A couple of weeks ago, I posted about Tenet and its status now as the “Last Blockbuster Standing” because, at the time, Warner Bros had yet to push back its release date, July 17, 2020. Tenet’s director, Christopher Nolan, is one of the leading crusaders for the theatrical experience, and he and the studio have been positioning Tenet as the great defender of the movies.
According to Variety, WB has about a week or so before they have to make a decision about Tenet and whether to proceed with the original opening schedule – and spend millions of dollars marketing the film – or delay it the way so many other films have been delayed. Apparently Christopher Nolan has been working hard behind the scenes in post-production, with editors and visual tech all finishing the film remotely, and trying to assure theatre owners that his film can be the symbol around which the industry can rally.
But all that doesn’t change the fact that there’s a pandemic happening, despite attempts by a certain administration to downplay it. And while restrictions are being relaxed in America, it doesn’t necessarily mean that people will rush to the theatres in the kind of numbers that will result in a big box office.
Then again, as Variety reports, Warner Bros and Disney, because Mulan’s release date was moved from its original March open to July 24, a week after Tenet, are now looking at new revenue models. Instead of banking so heavily on the early box office, they’re thinking that even if opening weekend is slow, the fact that those two movies are playing at the multiplex will be enough to draw out an audience gradually and its earnings too over the entire summer – basically just taking longer to make the expected amount of money, and also, especially for Tenet, being the hero, the light if you will, to lead the way for the others. In my mind, it’s like Bruce Willis’s John McClane in Die Hard 2 at the end during the final confrontation on the wing of the airplane (LOL) and he gets the fuel hatch open so that it leaves a trail of fuel and lights it up as a runway for the circling aircrafts to see and land.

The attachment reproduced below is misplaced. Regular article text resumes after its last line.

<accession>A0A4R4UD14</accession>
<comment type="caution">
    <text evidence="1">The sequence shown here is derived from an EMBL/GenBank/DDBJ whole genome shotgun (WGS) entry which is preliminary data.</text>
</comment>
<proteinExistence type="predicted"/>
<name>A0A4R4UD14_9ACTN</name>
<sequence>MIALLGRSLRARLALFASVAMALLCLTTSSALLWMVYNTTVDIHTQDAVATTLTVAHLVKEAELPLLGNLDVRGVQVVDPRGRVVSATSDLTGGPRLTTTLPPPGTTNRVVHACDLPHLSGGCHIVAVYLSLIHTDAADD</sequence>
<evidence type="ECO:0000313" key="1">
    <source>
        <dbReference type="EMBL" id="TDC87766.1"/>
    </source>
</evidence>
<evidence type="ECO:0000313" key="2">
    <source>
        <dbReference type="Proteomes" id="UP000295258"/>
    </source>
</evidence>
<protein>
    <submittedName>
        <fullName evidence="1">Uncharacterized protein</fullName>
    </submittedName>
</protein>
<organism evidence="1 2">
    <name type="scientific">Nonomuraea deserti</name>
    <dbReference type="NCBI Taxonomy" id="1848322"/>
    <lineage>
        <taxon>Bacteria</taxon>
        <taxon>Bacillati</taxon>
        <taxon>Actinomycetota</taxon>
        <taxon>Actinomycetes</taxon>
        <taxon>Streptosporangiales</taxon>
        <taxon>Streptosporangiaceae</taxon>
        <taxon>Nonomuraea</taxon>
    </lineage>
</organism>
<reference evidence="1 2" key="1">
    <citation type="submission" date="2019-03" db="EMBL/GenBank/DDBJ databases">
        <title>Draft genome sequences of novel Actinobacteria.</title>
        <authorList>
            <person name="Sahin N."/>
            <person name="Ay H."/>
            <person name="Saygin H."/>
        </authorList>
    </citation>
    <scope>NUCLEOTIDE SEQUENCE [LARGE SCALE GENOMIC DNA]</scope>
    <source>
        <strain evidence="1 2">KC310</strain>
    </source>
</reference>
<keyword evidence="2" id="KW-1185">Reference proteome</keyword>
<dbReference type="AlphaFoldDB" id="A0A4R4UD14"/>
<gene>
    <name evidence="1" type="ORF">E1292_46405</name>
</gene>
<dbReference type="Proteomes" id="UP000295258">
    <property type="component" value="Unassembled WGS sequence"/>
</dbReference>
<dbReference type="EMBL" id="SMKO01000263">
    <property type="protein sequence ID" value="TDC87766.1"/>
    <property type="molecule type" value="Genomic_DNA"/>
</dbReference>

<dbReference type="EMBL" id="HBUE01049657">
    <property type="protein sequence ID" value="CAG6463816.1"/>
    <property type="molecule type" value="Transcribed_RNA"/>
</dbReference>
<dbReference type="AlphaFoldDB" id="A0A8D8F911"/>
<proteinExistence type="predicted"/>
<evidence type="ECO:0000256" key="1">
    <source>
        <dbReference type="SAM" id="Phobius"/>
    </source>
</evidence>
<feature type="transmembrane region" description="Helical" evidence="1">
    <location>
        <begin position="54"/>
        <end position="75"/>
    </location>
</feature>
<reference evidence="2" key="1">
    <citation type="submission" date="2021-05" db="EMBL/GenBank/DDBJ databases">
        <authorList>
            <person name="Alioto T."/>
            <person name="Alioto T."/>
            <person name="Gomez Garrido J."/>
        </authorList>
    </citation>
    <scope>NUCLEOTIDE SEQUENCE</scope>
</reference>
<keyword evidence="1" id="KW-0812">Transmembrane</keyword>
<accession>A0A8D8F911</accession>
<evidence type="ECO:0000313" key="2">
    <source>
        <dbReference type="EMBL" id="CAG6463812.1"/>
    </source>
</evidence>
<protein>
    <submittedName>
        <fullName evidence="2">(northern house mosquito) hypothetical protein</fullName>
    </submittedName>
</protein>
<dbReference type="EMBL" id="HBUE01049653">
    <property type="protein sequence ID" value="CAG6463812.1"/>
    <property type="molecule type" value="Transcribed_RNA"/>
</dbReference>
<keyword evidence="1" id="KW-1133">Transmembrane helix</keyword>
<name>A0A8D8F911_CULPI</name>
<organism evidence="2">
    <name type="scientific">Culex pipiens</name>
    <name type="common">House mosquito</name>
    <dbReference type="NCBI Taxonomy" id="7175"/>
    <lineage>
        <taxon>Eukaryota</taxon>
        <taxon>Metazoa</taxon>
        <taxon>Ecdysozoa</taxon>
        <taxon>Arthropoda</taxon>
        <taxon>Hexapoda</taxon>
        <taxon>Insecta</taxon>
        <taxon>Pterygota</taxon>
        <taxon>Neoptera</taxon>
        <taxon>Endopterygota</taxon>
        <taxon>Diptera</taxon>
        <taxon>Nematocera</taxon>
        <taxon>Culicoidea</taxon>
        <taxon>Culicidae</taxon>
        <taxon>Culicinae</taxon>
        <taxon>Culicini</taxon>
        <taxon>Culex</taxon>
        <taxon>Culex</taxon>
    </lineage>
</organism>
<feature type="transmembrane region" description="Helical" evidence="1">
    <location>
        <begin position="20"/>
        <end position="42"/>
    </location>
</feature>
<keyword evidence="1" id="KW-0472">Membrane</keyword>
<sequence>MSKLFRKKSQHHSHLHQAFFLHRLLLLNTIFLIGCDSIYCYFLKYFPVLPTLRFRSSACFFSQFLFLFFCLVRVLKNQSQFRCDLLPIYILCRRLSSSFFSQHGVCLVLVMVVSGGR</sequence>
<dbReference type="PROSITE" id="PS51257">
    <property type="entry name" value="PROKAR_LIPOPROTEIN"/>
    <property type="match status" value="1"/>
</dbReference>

Tenet wants to be that runway. Tenet wants to guide everyone else to a safe landing.
Like I’ve been saying, if they can pull it off, it’s basically a guaranteed Oscar, many Oscars, across the board. But it remains to be seen, in a week or so, whether or not they can actually pull it off. The summer is usually the time for superhero movies. But can a movie be a superhero?
Yours in gossip,